Why Indians Drink Without Touching Lips to the Cup or Bottle
The first time I actually saw someone doing it, it looked strange but I didn’t think too much about it. I just assumed it was a one-off sort of thing. But like many things I think about India, man was I wrong. It’s actually something that I would start to see in action on the streets, at coffee houses and restaurants, by my mates in and around town and at work. But there is one particular moment that stands out and actually inspired me to finally ask, “What was the deal with Indians and this apparent drinking problem?”
I was sat with my driver Shiva at the truck stop about two hours outside of Bangalore on the way Chennai in Krishna Gree. Shiva is vegetarian so we ate at the only vegetarian truck stop I had ever seen in my life up to that point (in the U.S. and Europe a veg truck stop wouldn’t fly for sure!). We had ordered and were awaiting our dinner when all of a sudden a really scrappy looking man walked into the restaurant, checked out the tables closest to the door, selected ours and walked up. I looked up with raised eyebrows at first and then probably a gaping mouth after a few seconds. Our table had a pitcher of water and 4 metal cups sitting on it (they all did). He reached down and picked up one of the metal cups sat on our table, picked up the pitcher of water, poured himself a cup full of water and then drank it. But he didn’t drink it like I would, by placing my lips on the cup and tipping back the cup little by little. Noooo! Our new friend threw back his head, lifted the metal cup up so that it hovered above and NEAR his mouth and then proceeded to pour the water into his mouth from a distance of about a 2-3 centimetres away. (Read about the road trip and the truck stop here)
It was CRAZY! Partly because it felt like our table and our “stuff” was invaded by someone without our permission. Also, partly because it seemed like the guy had a drinking problem. I mean, I’ve never seen anyone drink that way at a restaurant before. He finished his cup of water, looked down at me with a curious look and then marched back out the main entrance again. Seriously… WTF? I looked at Shiva and he could see my amazement so he started right up and told me, “This is normal, madam, it’s okay. The water is community, it’s for everyone.” He also explained that since the water is community that people won’t touch their lips to the cups to avoid germs.
The thing is, I know that if I had tried that exact same move that I would have spilled water all over me and the table probably. I’ve never tried to aim and shoot water into my mouth like that before and can’t think of a reason or situation where I’d even want to try really – aside now just for the fun of it. If it were me, I guess I just wouldn’t drink from those glasses. But that’s not the way things are in India in all scenarios. There ARE community glasses and perfect strangers do share things at times that I would never have imagined – like the cups on a dining table at a restaurant.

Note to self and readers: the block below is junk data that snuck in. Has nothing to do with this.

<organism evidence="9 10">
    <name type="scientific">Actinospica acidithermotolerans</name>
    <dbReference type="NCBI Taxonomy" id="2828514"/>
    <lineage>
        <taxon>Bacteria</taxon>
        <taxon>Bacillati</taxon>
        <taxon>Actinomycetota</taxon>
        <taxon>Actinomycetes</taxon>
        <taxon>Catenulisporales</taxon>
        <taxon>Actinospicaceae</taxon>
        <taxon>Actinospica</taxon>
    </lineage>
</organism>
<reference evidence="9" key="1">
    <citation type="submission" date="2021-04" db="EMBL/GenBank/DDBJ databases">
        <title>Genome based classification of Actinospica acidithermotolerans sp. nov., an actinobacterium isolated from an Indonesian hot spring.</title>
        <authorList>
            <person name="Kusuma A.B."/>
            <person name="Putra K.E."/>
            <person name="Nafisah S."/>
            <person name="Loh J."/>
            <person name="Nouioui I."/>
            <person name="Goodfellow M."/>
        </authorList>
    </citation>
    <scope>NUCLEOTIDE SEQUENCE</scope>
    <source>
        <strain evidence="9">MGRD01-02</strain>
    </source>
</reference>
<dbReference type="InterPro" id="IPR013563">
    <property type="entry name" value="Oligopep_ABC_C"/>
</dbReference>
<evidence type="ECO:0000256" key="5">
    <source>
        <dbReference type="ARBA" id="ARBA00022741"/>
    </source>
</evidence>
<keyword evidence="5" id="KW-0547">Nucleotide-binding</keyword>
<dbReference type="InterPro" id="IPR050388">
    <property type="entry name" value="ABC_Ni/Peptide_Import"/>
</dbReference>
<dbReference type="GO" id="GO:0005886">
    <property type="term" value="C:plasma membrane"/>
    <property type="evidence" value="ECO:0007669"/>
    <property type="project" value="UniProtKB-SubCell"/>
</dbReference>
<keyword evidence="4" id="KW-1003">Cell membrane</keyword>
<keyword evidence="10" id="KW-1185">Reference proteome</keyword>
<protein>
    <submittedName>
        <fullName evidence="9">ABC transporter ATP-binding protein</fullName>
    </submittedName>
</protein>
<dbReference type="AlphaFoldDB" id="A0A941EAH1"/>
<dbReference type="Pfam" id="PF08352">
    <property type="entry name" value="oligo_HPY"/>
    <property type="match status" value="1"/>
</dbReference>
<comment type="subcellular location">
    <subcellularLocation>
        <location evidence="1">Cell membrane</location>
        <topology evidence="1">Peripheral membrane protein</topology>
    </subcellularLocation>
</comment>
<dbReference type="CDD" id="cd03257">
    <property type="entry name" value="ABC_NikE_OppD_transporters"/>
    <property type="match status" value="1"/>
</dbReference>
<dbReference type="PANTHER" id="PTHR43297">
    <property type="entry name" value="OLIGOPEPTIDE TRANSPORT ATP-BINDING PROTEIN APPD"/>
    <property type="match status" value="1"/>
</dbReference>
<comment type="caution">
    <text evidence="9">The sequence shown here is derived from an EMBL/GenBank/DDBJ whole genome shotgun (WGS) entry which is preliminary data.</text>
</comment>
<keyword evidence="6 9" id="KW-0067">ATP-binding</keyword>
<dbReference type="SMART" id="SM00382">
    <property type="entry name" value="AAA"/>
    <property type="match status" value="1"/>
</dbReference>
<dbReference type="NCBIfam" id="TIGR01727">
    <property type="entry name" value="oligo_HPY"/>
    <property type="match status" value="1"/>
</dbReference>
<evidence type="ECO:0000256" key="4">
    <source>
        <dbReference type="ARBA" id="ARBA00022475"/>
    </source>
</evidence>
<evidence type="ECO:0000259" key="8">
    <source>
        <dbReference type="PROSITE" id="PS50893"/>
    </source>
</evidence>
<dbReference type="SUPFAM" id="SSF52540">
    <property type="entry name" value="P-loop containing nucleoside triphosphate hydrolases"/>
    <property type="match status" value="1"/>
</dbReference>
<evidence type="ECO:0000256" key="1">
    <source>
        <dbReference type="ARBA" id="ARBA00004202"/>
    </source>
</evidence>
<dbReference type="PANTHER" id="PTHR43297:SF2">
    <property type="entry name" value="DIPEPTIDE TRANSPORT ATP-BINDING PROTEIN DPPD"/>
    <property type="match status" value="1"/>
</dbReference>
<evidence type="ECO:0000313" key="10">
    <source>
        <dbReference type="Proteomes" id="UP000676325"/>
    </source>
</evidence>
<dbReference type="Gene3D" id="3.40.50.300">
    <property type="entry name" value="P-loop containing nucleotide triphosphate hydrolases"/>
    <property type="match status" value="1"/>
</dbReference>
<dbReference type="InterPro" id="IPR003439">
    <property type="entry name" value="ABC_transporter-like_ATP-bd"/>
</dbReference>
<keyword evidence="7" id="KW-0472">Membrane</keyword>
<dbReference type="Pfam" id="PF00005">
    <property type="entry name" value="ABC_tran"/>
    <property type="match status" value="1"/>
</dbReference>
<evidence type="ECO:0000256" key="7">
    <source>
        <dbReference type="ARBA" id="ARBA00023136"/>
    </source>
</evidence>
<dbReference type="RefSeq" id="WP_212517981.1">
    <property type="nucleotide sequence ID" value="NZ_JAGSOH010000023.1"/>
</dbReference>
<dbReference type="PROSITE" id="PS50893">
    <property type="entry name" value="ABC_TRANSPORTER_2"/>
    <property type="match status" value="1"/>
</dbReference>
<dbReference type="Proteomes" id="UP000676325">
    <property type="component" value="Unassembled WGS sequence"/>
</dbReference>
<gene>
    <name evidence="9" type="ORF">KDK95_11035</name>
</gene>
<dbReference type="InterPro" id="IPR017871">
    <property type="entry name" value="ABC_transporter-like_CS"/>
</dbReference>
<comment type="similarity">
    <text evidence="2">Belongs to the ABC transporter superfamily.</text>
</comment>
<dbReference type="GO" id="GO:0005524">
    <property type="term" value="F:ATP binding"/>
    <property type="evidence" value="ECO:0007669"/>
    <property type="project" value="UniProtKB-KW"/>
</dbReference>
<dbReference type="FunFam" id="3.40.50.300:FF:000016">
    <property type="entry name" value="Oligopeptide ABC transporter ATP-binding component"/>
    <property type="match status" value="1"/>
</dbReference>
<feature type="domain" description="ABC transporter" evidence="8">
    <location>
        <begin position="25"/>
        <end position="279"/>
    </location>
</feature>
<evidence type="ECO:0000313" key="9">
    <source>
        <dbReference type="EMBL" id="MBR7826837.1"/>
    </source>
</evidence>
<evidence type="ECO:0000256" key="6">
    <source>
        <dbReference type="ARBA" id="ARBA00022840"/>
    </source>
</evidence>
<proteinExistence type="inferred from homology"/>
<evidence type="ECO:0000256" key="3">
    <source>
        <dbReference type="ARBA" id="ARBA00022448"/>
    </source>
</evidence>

Since that funny night I’ve witnessed the “aim and pour” drinking technique loads of times. Sometimes it’s in a car with my mates and they are drinking water from their own bottle. Other times it’s at work or at the fast food place I adore that serves masala dosa (check it out here! I cooked in a typical Indian restaurant making dosas!).
Anyway, it still looks strange to me for whatever reason. My curiosity finally peeked so I started asking around about “why” my friends and people in general poured their water into their mouthes from a distance instead of drinking it like I do. Were they afraid they would catch cooties? Was it the cool way to drink? Their answers varied, as diverse answers always do! Some of my friends had funny stories dating back to when they were kids, while others gave me more logical ‘adult’ answers. Here are my favourite answers:
- The tops of bottles can be dirty so this is the safest way to avoid germs
- My Mum used to say “Don’t kiss the bottle, it’s not a frog!”
- If my parents caught me drinking with my lips on a cup or bottle they would smack the back of my head (DANG! I guess I would stop too if my mom whacked me every time I did something!)
- It depends. If it’s just me then I will sip as I wish but if there are more people drinking from the same cup or bottle then I won’t. Unless they are really, really good friends
Okay, okay I get it. But it’s still strange to me. In the U.S. we’ll kiss hello to friends and family on the lips. In Spain we two-kiss people every day, even in business (read all about kissing here). I can remember sharing bottles and cups of mixed drinks and beer with friends freely since I was in high school. Even today me and my friends and my family will happily share cups or bottles or straws in drinks or try food off someone else’s forks, etc etc… I wouldn’t think twice about that actually. And I would certainly never strategically pour water to drink out of my own water bottle, which is something I see my mates and driver do with their own water bottles all the time.
My guess is that these habits were adopted in the past to combat some health concerns. Maybe there was inconsistent proper sterilization of bottles, and that it’s probably really not necessary to pour water from bottles anymore. Please do me a favour and share your personal story or insight as I would love to have a more definitive idea about why this practice is so alive and well today.
© 2011 Angela Carson